Within the most recent publications involving BC and exo-miRs there are at least seven key studies, to our knowledge, which are focused on TNBC detection/diagnosis (Table 3). In general, most of the studies began with a discovery experiment using a high-throughput technology followed by a validation cohort. This implies increasing the sample size of the study groups and often using another technique to measure the expression of the target(s). In terms of biomarkers, it is very important that the validation cohort accounts for proper sample size, instead of using other technology [83]. From the studies related to BC and TNBC, we observed that most of the studies consistently followed this method (Table 3). In vitro models were also included in some experimental designs whereas others included data from previously published observational studies to justify their interest to investigate a specific exo-miR candidate.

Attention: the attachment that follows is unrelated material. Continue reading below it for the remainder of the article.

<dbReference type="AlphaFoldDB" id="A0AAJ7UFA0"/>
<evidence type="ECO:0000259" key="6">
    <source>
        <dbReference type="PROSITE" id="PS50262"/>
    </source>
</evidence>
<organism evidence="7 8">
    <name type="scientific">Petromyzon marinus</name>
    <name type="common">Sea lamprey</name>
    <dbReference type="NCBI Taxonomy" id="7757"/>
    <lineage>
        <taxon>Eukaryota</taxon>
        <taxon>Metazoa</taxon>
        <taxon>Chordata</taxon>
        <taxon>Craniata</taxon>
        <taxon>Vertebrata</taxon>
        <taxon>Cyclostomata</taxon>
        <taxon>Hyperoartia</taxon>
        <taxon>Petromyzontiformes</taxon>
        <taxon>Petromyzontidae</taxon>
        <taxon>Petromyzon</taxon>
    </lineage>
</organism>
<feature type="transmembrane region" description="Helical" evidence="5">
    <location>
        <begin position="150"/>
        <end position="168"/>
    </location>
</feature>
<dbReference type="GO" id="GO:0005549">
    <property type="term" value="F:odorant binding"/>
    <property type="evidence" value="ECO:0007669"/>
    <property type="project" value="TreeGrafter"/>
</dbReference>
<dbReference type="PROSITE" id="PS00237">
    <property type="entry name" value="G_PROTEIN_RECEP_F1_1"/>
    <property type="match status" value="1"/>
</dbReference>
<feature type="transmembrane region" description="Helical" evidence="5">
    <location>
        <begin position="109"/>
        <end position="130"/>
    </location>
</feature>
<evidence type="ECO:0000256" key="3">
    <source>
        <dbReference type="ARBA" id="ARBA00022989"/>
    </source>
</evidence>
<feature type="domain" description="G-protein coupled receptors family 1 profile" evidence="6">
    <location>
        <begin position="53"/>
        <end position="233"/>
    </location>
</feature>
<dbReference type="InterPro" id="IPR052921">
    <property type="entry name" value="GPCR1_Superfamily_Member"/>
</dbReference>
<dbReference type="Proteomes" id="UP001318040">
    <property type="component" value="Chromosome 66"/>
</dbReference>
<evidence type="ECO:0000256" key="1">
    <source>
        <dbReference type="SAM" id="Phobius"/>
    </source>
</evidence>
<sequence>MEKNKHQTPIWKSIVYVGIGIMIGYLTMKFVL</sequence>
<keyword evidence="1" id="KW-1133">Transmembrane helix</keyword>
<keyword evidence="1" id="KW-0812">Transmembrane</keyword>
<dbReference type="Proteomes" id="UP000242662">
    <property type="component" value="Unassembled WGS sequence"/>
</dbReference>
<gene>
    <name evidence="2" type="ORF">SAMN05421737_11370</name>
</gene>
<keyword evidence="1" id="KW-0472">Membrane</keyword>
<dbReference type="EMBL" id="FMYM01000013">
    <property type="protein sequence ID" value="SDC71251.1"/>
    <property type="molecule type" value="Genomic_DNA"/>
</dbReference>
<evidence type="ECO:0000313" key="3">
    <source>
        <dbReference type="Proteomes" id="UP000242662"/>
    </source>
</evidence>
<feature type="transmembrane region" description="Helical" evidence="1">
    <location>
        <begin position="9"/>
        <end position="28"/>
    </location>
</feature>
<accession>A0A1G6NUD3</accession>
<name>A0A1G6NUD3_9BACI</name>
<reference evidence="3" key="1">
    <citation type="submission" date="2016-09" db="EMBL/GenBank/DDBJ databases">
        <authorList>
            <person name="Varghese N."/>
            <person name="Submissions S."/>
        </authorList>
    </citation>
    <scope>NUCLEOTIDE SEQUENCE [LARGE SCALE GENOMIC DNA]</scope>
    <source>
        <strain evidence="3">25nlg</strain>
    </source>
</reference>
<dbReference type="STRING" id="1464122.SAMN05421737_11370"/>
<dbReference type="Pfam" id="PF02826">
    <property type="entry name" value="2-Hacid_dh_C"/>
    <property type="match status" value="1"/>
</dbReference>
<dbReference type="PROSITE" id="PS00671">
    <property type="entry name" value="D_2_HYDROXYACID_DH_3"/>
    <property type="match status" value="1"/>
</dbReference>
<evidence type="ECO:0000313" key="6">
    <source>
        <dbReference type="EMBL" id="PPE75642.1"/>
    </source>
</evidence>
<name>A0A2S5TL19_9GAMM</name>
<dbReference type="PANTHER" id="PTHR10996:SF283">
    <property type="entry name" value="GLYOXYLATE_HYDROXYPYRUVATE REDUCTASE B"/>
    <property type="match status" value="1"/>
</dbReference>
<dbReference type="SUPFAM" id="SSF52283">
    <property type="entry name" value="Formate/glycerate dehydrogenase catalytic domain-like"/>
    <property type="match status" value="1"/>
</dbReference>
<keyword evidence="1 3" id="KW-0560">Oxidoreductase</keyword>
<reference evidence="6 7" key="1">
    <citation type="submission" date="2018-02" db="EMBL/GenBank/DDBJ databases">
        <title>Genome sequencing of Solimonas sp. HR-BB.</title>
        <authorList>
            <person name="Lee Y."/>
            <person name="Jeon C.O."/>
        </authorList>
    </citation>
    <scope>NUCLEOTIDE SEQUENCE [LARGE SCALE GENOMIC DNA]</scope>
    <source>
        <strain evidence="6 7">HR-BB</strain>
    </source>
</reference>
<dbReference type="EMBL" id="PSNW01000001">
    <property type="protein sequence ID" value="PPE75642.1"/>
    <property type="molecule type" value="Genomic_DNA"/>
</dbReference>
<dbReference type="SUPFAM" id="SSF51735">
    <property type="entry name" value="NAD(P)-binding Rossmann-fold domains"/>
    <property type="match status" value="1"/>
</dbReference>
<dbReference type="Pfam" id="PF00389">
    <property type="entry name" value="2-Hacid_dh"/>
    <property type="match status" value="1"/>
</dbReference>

The use of published data is another strategy to choose candidates or narrow down the number of targets from the discovery experiment and can be supported by an in silico analysis. A wide number of articles are available to support the use of these algorithms in these online platforms [84,85,86,87,88,89]. Comparisons among the different platforms and insight into how to interpret their results are also available for public review [89,90,91].
In terms of exo-miR extractions, most of the investigators used precipitating solutions and only one study reported the exosome extraction using the ultracentrifugation method [92]. The real-time polymerase chain reaction (RT-PCR) technique was used to detect the exo-miR targets on the validation cohorts in almost all the studies regardless of the differences in the extraction methods (Table 3) [93].